The news outlets might point out that thousands of people are killed every day, most of them for reasons fully as stupid as not wearing a head scarf, and they can't all be worldwide news. The front pages just aren't big enough and the news media have to pick and choose what they think will interest their customers. One can easily criticize news organizations when they write stories that aren't fair -- but it's harder to criticize them when it isn't fair that they didn't write a story.

In general, if your perspective differs from that of the editors of a news outlet you will find the negative shapes formed by missing stories easier to discern. If you mostly agree with the editor's world-view, this "selection" bias becomes hard to see. And since editors agree with themselves 100 percent of the time, and since they agree with one-another nearly as often, they are genuinely mystified by charges of bias.

I, for one, can't even argue honestly that the story really is that interesting. Pakistan is a long way away, after all, and the guy who shot her was clearly a crank. There is no particular reason why the story should get a lot of play. Its lack of coverage only stands out against the bright background of other stories of even less import that are covered 24/7 for weeks. No one was killed or injured in the scandal at Abu Grahib, for instance, but we heard quite a bit about that... yes, quite a bit... too much, in fact. Please forget I brought it up.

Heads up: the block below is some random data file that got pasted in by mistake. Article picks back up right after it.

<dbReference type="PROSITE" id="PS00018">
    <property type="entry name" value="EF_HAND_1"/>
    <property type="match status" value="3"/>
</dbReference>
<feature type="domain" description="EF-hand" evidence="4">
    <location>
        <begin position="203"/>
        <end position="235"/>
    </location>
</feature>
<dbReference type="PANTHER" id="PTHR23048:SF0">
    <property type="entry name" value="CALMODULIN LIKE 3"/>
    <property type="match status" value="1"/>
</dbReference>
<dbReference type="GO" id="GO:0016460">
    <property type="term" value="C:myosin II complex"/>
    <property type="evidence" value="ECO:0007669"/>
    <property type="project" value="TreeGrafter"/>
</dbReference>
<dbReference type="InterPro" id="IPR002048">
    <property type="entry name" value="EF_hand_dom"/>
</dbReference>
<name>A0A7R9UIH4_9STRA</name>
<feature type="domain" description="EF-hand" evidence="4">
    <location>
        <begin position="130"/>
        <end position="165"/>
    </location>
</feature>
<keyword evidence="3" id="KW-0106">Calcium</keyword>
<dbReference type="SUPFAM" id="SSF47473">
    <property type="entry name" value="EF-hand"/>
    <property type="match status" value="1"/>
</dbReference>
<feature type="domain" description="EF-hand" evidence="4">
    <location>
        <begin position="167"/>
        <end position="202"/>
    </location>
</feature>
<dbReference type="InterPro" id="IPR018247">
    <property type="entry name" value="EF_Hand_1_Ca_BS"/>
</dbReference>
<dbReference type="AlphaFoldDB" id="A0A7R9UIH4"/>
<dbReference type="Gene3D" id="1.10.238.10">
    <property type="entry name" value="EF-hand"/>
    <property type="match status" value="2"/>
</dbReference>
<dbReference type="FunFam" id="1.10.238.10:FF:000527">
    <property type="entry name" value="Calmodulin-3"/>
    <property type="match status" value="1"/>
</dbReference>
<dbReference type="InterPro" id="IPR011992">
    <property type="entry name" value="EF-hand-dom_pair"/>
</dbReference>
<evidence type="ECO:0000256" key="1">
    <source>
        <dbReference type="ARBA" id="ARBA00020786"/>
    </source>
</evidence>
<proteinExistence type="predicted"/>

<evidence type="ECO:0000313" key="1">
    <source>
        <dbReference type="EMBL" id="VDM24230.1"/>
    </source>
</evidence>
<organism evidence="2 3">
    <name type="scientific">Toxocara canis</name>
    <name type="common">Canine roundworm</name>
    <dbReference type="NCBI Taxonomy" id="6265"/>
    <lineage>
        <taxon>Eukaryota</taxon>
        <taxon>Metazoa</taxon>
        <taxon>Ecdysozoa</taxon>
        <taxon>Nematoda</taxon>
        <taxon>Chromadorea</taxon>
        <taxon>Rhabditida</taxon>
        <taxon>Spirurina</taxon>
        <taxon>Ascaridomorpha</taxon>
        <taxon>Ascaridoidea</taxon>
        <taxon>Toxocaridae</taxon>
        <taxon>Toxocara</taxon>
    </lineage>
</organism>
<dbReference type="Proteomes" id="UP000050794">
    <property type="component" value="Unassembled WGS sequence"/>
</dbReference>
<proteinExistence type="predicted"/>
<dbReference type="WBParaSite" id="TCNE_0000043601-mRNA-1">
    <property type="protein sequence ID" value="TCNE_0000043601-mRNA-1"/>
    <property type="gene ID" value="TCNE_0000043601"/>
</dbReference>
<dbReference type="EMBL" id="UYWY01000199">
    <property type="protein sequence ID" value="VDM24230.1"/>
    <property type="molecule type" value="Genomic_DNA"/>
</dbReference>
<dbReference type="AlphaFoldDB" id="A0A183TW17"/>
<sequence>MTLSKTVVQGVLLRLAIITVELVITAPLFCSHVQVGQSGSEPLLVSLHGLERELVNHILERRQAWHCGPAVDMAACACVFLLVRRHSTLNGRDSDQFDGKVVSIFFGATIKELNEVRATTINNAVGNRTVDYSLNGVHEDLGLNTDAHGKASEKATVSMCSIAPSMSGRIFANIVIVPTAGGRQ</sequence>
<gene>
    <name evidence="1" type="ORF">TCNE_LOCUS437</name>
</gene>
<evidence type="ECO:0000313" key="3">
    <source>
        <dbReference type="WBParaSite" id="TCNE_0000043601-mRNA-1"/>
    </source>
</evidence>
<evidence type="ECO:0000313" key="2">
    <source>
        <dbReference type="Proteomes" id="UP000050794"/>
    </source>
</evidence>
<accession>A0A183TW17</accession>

Update: Brent Bozell has a piece on bias via story selection that echoes some of my points.

Wednesday, February 07, 2007

China Syndrome vs Global Warming

ChinaSyndrome5Say what you want about celebrity activists, they do have an impact on public opinion, especially when concurrent events reinforce their message. These days, aside from the always-popular anti-war activism, the trendy issue is clearly global warming, and that is where the movers and shakers among the trendy beautiful people are to be found.